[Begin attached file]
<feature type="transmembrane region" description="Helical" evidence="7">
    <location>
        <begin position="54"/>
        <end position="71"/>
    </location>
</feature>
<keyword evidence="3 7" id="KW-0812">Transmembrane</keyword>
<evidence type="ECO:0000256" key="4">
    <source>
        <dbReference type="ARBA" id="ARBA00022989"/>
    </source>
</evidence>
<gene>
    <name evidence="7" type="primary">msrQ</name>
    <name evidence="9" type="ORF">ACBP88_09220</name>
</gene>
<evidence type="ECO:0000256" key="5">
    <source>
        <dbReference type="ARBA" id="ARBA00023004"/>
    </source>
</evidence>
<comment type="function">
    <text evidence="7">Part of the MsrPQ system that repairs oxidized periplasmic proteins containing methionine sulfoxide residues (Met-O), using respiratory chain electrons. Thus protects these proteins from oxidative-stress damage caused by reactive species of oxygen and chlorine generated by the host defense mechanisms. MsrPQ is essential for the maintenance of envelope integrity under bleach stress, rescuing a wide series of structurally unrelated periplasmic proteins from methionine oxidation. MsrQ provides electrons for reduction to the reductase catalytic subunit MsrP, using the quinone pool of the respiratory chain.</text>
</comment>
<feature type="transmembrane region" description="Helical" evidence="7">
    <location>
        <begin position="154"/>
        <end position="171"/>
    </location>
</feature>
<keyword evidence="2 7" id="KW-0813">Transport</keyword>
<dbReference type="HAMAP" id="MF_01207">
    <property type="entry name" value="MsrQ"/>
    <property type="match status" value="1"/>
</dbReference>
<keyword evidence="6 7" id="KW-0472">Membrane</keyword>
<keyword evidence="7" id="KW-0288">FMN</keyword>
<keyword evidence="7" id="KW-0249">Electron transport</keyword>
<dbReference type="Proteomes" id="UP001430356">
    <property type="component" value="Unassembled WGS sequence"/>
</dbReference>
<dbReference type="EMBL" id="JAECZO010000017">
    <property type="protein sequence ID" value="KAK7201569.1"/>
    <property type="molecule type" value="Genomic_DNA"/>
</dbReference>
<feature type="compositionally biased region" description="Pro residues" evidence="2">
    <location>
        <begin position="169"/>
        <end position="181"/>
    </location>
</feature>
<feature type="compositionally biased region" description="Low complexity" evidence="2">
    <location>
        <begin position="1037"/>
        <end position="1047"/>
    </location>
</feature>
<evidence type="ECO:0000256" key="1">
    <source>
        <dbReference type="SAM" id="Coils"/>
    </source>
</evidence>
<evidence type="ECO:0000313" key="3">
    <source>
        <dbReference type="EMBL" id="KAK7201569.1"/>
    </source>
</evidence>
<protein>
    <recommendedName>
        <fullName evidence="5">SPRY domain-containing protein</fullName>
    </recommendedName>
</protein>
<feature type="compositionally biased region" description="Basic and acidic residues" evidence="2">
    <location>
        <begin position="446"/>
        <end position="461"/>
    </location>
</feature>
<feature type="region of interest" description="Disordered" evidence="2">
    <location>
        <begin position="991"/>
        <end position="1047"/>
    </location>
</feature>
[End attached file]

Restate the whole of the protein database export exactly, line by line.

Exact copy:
<feature type="transmembrane region" description="Helical" evidence="7">
    <location>
        <begin position="54"/>
        <end position="71"/>
    </location>
</feature>
<keyword evidence="3 7" id="KW-0812">Transmembrane</keyword>
<evidence type="ECO:0000256" key="4">
    <source>
        <dbReference type="ARBA" id="ARBA00022989"/>
    </source>
</evidence>
<gene>
    <name evidence="7" type="primary">msrQ</name>
    <name evidence="9" type="ORF">ACBP88_09220</name>
</gene>
<evidence type="ECO:0000256" key="5">
    <source>
        <dbReference type="ARBA" id="ARBA00023004"/>
    </source>
</evidence>
<comment type="function">
    <text evidence="7">Part of the MsrPQ system that repairs oxidized periplasmic proteins containing methionine sulfoxide residues (Met-O), using respiratory chain electrons. Thus protects these proteins from oxidative-stress damage caused by reactive species of oxygen and chlorine generated by the host defense mechanisms. MsrPQ is essential for the maintenance of envelope integrity under bleach stress, rescuing a wide series of structurally unrelated periplasmic proteins from methionine oxidation. MsrQ provides electrons for reduction to the reductase catalytic subunit MsrP, using the quinone pool of the respiratory chain.</text>
</comment>
<feature type="transmembrane region" description="Helical" evidence="7">
    <location>
        <begin position="154"/>
        <end position="171"/>
    </location>
</feature>
<keyword evidence="2 7" id="KW-0813">Transport</keyword>
<dbReference type="HAMAP" id="MF_01207">
    <property type="entry name" value="MsrQ"/>
    <property type="match status" value="1"/>
</dbReference>
<keyword evidence="6 7" id="KW-0472">Membrane</keyword>
<keyword evidence="7" id="KW-0288">FMN</keyword>
<keyword evidence="7" id="KW-0249">Electron transport</keyword>
<dbReference type="Proteomes" id="UP001430356">
    <property type="component" value="Unassembled WGS sequence"/>
</dbReference>
<dbReference type="EMBL" id="JAECZO010000017">
    <property type="protein sequence ID" value="KAK7201569.1"/>
    <property type="molecule type" value="Genomic_DNA"/>
</dbReference>
<feature type="compositionally biased region" description="Pro residues" evidence="2">
    <location>
        <begin position="169"/>
        <end position="181"/>
    </location>
</feature>
<feature type="compositionally biased region" description="Low complexity" evidence="2">
    <location>
        <begin position="1037"/>
        <end position="1047"/>
    </location>
</feature>
<evidence type="ECO:0000256" key="1">
    <source>
        <dbReference type="SAM" id="Coils"/>
    </source>
</evidence>
<evidence type="ECO:0000313" key="3">
    <source>
        <dbReference type="EMBL" id="KAK7201569.1"/>
    </source>
</evidence>
<protein>
    <recommendedName>
        <fullName evidence="5">SPRY domain-containing protein</fullName>
    </recommendedName>
</protein>
<feature type="compositionally biased region" description="Basic and acidic residues" evidence="2">
    <location>
        <begin position="446"/>
        <end position="461"/>
    </location>
</feature>
<feature type="region of interest" description="Disordered" evidence="2">
    <location>
        <begin position="991"/>
        <end position="1047"/>
    </location>
</feature>